1 and she'll sleep in my bed, where I used to lay nights and listen to hear you come up the stairs.
2 Zeena always went to bed as soon as she had had her supper, and the shutterless windows of the house were dark.
3 I guess I'll lay down on the bed a little while, she answered mildly; and he turned and walked out of the room.
4 When he raised himself again he saw that she was dragging toward the stove the old soap-box lined with carpet in which the cat made its bed.
5 Old Mrs. Varnum, by this time, had gone up to bed, and her daughter and I were sitting alone, after supper, in the austere seclusion of the horse-hair parlour.
6 One cold winter morning, as he dressed in the dark, his candle flickering in the draught of the ill-fitting window, he had heard her speak from the bed behind him.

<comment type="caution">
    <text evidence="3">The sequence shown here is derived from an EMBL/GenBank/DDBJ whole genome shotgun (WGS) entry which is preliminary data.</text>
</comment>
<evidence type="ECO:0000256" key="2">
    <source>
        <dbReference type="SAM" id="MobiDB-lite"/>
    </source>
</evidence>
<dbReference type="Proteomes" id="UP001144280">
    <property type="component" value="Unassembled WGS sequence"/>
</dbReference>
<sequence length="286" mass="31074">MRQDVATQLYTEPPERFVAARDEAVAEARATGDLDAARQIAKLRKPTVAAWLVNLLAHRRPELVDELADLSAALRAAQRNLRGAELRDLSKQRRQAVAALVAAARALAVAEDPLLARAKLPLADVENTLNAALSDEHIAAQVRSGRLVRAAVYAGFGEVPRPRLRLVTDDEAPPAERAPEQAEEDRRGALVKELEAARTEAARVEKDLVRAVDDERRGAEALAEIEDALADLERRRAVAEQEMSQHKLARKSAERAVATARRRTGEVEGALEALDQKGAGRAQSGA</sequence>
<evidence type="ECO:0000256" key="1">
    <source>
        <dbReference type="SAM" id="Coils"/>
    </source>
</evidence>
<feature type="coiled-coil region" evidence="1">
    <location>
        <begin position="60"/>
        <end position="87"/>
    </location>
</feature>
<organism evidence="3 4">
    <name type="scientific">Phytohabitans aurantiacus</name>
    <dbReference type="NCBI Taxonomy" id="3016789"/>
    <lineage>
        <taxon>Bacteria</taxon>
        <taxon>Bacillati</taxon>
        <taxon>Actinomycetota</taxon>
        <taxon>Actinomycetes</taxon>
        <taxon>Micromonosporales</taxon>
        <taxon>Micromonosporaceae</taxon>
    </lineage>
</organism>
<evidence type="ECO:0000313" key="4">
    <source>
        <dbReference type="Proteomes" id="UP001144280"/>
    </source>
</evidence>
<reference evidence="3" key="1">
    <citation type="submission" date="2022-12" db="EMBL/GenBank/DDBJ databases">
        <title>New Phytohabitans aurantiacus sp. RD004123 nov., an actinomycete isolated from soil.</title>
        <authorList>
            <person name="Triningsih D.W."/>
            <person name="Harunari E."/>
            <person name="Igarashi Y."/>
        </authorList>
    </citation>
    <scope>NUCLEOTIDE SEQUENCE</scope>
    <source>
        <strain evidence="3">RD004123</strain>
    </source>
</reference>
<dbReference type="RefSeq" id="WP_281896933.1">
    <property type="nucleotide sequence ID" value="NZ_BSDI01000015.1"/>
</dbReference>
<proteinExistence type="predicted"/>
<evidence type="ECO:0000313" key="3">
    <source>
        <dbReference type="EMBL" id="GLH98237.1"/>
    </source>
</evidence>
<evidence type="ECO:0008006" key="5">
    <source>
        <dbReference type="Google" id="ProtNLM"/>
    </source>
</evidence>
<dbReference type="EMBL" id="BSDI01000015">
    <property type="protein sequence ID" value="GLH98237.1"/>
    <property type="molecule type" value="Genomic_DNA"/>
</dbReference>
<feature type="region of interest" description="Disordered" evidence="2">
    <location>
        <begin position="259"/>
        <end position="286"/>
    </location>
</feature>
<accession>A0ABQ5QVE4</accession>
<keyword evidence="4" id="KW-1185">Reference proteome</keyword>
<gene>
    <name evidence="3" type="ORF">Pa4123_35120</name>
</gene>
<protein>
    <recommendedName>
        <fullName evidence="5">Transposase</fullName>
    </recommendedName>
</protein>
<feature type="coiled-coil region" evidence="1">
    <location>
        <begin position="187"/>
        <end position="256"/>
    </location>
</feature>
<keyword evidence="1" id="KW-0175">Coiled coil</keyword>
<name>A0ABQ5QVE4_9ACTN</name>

7 To this retreat he descended as soon as the house was quiet, and Zeena's steady breathing from the bed had assured him that there was to be no sequel to the scene in the kitchen.
8 But the old horse was there alone, mumbling his crib with toothless jaws, and Ethan whistled cheerfully while he bedded down the grays and shook an extra measure of oats into their mangers.
9 She had measured out some drops from a medicine-bottle on a chair by the bed and, after swallowing them, and wrapping her head in a piece of yellow flannel, had lain down with her face turned away.
10 He even crept down on Saturday nights to scrub the kitchen floor after the women had gone to bed; and Zeena, one day, had surprised him at the churn and had turned away silently, with one of her queer looks.
11 I therefore confined myself to saying, in a matter-of-fact tone, that I had been received with great kindness, and that Frome had made a bed for me in a room on the ground-floor which seemed in happier days to have been fitted up as a kind of writing-room or study.